In chapter 8 I want to talk about developing your own method. You see it’s something that I believe is critical to ensuring your longer term success as a Forex Trader because there are so many different ways of potentially making money and trading the Forex market. Some of them are good and some are not so good. However there are probably very few ways that actually suit you as an individual. I know with myself that was certainly the case.
You see there are two different personality types here and it’s your own personal personality, what you’re like as a person - whether you’re a calm person or an aggressive person, a proactive person or someone who prefers to wait for things to happen.
As a trader it depends whether you like to really fast pace action of the five minute charts or whether you like something slower like the four hourly charts, the daily charts or the weekly charts. As I’ve mentioned there is no right and wrong way but there’s probably a right and wrong way that suits you as a person and also as your own trading personality. It’s something that you need to develop and recognise over time and that will come overtime because you would try certain strategies that just don’t suit you. Other people say “Look you know I’m making a lot of money with the strategy” but you try it yourself it doesn’t work.
So just because one person is successful with a particular strategy does not mean to say everybody trading that particular method or way of trading will become successful so it’s something that you need to develop for yourself and I know that for myself I developed that over a number of years.
It seemed like every article that I was reading at that time was saying it was all about the shorter timeframe charts and I got to realise that what most people were doing was hunting pips. If you look at most signal services or most systems out there, people would tell you how many pips they’ve made in a day or in a week or in a month or in a year. That’s how they measure their success and that’s how most people would tell you to measure the success of any system, by looking at how many pips they’ve made or lost.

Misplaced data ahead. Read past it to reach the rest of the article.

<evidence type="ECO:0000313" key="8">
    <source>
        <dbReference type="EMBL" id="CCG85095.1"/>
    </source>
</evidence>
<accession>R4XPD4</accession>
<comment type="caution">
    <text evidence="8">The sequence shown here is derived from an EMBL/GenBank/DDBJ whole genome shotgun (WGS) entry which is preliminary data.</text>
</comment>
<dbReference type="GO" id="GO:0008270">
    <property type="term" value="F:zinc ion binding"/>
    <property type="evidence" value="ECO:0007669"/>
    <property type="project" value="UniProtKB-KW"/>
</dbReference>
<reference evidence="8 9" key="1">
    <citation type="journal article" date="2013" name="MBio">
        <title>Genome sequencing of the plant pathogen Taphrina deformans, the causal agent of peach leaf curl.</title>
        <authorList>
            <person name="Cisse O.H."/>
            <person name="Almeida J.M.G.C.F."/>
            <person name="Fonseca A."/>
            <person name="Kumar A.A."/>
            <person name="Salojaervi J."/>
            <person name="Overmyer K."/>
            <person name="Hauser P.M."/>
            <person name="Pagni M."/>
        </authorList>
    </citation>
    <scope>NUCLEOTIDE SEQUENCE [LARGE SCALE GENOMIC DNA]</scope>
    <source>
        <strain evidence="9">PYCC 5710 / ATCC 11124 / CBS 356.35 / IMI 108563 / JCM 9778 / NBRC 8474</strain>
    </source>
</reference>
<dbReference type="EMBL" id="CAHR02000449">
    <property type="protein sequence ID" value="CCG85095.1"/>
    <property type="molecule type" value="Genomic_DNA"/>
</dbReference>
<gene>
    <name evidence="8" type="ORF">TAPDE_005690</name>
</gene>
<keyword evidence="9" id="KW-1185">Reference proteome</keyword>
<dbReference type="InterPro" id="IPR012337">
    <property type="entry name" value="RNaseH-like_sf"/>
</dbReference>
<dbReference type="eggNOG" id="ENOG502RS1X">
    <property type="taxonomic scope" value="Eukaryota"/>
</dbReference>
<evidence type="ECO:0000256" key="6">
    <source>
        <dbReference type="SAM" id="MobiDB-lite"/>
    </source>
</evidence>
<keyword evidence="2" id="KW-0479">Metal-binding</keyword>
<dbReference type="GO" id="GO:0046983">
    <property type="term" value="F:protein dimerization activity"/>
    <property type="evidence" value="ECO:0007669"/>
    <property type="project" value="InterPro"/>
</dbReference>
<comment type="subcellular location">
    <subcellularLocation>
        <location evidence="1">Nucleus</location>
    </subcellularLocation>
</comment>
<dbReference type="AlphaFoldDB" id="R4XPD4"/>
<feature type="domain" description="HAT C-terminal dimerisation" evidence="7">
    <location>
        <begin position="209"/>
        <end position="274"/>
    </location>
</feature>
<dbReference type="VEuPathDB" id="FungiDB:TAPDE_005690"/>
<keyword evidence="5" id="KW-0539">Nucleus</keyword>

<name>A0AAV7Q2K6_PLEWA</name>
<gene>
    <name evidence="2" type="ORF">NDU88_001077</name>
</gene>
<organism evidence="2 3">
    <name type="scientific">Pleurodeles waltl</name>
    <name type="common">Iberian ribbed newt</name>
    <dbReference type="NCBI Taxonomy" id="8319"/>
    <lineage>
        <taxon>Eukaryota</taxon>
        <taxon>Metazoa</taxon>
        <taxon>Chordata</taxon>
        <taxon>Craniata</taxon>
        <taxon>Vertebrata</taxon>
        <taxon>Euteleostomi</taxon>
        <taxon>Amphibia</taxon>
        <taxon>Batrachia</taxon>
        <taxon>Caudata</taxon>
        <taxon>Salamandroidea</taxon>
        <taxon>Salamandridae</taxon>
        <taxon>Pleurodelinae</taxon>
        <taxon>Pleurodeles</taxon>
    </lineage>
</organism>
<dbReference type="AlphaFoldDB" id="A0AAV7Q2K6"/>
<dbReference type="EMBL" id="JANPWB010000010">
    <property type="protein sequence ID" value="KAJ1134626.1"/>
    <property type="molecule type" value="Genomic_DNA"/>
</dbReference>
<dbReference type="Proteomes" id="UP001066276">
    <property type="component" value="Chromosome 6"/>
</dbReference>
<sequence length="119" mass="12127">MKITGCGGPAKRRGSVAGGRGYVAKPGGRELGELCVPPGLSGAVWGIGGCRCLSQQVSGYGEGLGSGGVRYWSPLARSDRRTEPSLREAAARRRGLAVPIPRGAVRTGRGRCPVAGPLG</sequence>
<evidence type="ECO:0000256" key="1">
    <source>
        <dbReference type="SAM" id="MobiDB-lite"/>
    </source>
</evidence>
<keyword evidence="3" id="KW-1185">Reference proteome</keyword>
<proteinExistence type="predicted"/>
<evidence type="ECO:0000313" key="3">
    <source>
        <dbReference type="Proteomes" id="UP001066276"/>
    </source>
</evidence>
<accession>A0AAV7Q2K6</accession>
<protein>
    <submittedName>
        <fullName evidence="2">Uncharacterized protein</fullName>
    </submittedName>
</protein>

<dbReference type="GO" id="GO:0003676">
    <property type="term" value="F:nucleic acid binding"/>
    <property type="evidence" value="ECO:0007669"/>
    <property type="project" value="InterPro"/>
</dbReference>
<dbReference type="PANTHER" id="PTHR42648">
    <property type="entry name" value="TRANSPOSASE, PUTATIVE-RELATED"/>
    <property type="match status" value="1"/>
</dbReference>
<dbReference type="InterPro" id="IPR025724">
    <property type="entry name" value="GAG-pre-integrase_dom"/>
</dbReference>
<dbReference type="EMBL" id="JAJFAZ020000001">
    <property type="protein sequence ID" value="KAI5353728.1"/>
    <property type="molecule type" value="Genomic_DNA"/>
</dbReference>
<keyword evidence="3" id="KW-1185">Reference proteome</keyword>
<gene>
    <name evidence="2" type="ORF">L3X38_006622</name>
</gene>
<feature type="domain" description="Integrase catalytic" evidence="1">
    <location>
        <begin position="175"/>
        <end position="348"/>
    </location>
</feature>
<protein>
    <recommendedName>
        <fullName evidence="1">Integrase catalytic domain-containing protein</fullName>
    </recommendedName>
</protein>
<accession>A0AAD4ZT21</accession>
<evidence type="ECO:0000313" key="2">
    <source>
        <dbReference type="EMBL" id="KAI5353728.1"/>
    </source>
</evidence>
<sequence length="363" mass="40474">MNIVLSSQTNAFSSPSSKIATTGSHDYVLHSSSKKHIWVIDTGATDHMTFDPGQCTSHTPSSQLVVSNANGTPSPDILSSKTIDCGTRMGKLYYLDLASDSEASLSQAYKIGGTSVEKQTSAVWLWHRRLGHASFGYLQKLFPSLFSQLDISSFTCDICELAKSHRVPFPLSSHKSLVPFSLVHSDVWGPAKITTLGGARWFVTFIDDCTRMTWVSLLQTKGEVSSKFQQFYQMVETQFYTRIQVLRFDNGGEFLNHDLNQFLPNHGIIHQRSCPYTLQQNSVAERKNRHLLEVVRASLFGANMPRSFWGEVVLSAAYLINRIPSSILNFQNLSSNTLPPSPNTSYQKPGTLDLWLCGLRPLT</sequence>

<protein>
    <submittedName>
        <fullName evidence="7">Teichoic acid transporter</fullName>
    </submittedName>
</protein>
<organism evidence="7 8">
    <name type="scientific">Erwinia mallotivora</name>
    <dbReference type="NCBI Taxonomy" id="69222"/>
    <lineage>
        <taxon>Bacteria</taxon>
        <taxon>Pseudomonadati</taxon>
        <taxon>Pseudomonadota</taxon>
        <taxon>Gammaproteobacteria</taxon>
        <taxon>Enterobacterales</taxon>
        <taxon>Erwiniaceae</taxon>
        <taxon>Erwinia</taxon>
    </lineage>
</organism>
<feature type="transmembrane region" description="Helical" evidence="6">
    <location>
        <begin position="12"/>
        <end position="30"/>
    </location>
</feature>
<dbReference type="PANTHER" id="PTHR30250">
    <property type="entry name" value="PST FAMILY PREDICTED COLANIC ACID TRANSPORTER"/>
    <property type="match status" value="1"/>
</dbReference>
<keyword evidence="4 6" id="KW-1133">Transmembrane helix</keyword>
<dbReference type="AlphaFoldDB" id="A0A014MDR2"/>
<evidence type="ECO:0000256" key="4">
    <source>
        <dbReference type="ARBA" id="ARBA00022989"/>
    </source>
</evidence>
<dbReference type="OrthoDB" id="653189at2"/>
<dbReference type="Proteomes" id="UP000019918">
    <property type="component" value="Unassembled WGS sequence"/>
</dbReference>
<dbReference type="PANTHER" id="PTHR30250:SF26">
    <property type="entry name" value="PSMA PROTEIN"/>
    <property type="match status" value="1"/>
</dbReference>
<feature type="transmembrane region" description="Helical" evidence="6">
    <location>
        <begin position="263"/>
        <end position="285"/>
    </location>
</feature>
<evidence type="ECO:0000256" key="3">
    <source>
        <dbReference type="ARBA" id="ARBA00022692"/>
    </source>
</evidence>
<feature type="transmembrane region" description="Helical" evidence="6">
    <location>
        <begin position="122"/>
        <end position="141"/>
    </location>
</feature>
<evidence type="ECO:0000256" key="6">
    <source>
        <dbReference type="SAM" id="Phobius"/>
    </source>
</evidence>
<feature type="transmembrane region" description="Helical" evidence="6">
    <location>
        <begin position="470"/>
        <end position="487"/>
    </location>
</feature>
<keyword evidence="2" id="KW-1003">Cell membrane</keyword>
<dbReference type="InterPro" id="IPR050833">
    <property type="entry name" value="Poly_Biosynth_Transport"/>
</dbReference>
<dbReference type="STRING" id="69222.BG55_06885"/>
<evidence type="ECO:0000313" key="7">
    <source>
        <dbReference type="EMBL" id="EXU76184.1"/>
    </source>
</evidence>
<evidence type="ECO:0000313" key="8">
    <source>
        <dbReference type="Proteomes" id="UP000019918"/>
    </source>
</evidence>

I realised that overtime this was probably not something that was going to work for me because when you’re trading pips, it probably means that on the longer timeframe charts which I was developing into, it meant that the stop loses need to be huge and I’m talking somewhere maybe 50 to 200 or 300 pips as a stop loss and when you’re someone who is used to measuring pips (because that’s all I really knew at that time) those were massive stop losses which meant that I couldn’t really trade those longer timeframe charts and what it meant was I ended up coming back again to the shorter timeframe charts but they just didn’t suit me.
I wasn’t someone who was prepared or wanted to or enjoyed sitting watching charts for 2-3 hours on end and it just didn’t suit me. Now jumping forward a number of years to today, I have a lot of clients who love trading one minute, five minute, fifteen minute charts and do extremely well from it.
When I trade on my live webinars today in front of my clients I trade those shorter timeframe charts because I’m live on a webinar but they don’t really suit me for the majority of the time. So it’s important to develop what suits you. Now there is really nothing wrong with scalping the market and trading those shorter timeframe charts if that’s something that you really enjoy doing and you have the time to do it. However, a number of years ago I realised that most people traded those shorter timeframe charts because they wanted to have small stop losses in terms of the number of pips they were placing on the trade.
After a while I’ve got thinking about this whole money management system and I realised that pips were probably not the answer even though the vast majority of people out there was saying pips is the way to measure success.
So I did some more research into money management and I started to understand that most of the big institutions measure success on a percentage gain. Of course it’s not all about percentage gain because it’s the percentage gain as opposed to the percentage draw down or percentage risk but the percentages to me made more sense. You see if I could say I’ve just made 5% in a week or 5% in a month, to me that was 5% and it didn’t matter whether my account was $1,000 or $10,000 or million dollars it was still a 5% gain which is something that I could measure.